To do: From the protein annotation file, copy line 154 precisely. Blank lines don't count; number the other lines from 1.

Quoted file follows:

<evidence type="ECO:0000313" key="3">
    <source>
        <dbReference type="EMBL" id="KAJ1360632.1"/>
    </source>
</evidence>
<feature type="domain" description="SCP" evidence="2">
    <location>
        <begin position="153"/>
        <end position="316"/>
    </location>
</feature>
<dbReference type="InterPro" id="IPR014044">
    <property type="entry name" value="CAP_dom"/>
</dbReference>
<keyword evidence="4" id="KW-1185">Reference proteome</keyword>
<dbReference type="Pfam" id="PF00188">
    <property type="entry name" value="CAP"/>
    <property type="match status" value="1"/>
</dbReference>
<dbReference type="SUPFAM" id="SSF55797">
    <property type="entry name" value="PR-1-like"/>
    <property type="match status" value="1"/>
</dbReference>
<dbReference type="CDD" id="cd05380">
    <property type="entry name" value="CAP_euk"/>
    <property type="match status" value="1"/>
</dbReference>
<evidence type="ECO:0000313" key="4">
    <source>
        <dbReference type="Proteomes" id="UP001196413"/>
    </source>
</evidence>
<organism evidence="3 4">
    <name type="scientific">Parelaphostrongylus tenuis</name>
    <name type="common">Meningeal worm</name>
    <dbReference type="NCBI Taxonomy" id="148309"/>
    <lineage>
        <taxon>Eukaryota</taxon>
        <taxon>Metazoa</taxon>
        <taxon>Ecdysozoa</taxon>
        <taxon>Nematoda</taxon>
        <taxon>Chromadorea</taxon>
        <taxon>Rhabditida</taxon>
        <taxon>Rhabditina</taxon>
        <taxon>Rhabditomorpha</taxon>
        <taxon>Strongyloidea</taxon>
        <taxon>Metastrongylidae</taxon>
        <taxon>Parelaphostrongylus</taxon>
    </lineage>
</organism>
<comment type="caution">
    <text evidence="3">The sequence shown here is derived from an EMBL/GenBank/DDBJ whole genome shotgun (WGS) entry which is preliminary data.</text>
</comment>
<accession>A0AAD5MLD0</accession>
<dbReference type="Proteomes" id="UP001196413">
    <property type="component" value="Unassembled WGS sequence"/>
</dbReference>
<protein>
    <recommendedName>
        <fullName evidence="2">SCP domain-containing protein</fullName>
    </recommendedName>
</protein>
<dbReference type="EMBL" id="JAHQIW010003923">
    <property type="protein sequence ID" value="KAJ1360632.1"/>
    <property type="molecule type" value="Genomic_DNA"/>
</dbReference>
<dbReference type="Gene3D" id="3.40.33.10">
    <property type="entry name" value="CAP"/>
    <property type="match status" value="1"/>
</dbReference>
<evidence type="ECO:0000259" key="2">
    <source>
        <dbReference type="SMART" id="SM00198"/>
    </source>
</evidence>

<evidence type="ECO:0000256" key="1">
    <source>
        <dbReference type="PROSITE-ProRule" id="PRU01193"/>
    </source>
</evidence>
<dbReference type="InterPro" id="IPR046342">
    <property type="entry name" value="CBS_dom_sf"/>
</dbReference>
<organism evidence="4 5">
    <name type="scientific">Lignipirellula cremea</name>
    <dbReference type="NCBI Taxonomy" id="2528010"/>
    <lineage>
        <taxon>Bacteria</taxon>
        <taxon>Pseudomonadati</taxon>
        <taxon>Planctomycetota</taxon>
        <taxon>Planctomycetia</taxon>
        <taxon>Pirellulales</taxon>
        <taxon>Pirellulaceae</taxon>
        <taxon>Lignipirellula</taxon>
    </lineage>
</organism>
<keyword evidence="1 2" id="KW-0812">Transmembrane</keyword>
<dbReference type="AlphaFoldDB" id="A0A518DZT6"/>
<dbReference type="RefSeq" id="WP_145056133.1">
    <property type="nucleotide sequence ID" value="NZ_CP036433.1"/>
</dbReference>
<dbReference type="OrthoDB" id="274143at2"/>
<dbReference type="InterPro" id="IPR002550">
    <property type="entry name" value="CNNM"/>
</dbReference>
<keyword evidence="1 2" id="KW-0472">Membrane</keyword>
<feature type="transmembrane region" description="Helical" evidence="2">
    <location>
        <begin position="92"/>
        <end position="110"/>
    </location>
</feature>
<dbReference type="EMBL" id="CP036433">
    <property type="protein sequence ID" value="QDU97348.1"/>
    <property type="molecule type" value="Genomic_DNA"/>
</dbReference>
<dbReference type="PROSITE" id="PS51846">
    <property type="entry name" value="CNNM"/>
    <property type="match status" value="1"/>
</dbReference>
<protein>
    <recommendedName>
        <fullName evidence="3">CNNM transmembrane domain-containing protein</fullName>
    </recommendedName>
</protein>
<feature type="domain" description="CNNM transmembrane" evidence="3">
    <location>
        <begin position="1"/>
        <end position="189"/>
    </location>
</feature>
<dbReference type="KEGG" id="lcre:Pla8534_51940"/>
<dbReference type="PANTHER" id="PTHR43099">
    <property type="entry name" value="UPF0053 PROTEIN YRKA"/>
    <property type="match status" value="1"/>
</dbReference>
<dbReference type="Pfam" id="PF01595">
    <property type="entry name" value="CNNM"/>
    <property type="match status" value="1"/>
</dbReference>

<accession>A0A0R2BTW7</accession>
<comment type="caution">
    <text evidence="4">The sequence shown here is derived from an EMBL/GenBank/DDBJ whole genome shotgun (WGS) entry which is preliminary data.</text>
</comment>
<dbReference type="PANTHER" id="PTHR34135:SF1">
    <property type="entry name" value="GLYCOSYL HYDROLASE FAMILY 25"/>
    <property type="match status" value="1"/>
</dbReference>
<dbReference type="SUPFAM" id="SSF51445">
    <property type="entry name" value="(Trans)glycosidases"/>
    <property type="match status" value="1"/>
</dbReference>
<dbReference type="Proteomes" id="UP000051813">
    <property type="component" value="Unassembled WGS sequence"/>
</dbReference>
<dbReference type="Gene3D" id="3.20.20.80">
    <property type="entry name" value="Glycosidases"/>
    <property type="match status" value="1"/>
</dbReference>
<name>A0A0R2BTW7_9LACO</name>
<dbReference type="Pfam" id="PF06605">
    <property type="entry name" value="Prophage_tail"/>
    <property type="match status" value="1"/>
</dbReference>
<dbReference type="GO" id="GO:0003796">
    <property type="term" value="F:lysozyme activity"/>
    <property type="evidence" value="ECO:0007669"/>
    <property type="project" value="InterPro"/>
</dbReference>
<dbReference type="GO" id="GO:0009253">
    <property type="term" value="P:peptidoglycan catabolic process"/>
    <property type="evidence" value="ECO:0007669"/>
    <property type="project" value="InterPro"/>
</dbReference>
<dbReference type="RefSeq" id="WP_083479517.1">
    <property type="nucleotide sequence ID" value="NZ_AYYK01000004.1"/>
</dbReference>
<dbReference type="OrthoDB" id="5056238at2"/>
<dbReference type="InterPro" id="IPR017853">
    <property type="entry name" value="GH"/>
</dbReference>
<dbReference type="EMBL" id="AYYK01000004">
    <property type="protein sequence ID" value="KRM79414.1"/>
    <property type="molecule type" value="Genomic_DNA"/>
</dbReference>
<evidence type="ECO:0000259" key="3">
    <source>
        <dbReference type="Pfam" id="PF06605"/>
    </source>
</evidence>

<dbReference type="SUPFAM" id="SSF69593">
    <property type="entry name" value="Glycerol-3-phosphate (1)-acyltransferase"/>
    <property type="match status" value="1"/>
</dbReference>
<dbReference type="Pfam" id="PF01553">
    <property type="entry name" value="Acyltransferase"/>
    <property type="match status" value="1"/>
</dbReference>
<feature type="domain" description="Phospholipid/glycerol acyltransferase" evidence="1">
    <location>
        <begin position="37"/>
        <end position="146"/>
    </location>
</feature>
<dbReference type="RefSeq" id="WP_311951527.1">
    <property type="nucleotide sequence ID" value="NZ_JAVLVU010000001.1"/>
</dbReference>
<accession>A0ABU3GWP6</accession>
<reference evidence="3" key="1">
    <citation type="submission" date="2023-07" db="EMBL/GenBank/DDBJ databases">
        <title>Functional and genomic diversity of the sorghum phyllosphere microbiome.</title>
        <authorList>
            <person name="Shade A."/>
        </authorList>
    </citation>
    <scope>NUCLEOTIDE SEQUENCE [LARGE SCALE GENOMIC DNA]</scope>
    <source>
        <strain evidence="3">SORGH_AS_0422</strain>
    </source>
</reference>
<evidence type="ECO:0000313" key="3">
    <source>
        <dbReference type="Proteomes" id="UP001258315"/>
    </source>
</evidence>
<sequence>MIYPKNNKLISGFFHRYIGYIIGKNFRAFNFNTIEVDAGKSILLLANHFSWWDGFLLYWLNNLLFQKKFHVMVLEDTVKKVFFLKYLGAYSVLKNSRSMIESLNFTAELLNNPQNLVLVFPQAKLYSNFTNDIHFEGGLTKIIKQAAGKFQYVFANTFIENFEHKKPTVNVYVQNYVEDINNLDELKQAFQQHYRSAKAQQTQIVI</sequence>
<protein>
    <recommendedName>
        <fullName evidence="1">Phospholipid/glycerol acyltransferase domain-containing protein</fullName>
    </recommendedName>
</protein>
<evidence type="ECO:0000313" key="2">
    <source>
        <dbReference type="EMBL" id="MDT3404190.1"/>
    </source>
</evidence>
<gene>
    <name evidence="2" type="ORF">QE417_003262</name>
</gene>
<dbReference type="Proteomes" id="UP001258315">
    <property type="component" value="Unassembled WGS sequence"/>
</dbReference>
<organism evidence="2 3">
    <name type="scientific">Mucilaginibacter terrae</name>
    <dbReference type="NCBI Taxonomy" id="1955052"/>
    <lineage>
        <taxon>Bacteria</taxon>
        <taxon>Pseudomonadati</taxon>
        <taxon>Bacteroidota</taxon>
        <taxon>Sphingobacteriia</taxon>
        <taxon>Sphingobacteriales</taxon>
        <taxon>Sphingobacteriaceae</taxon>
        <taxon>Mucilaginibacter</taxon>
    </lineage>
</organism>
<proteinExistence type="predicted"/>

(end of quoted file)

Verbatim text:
    <property type="component" value="Unassembled WGS sequence"/>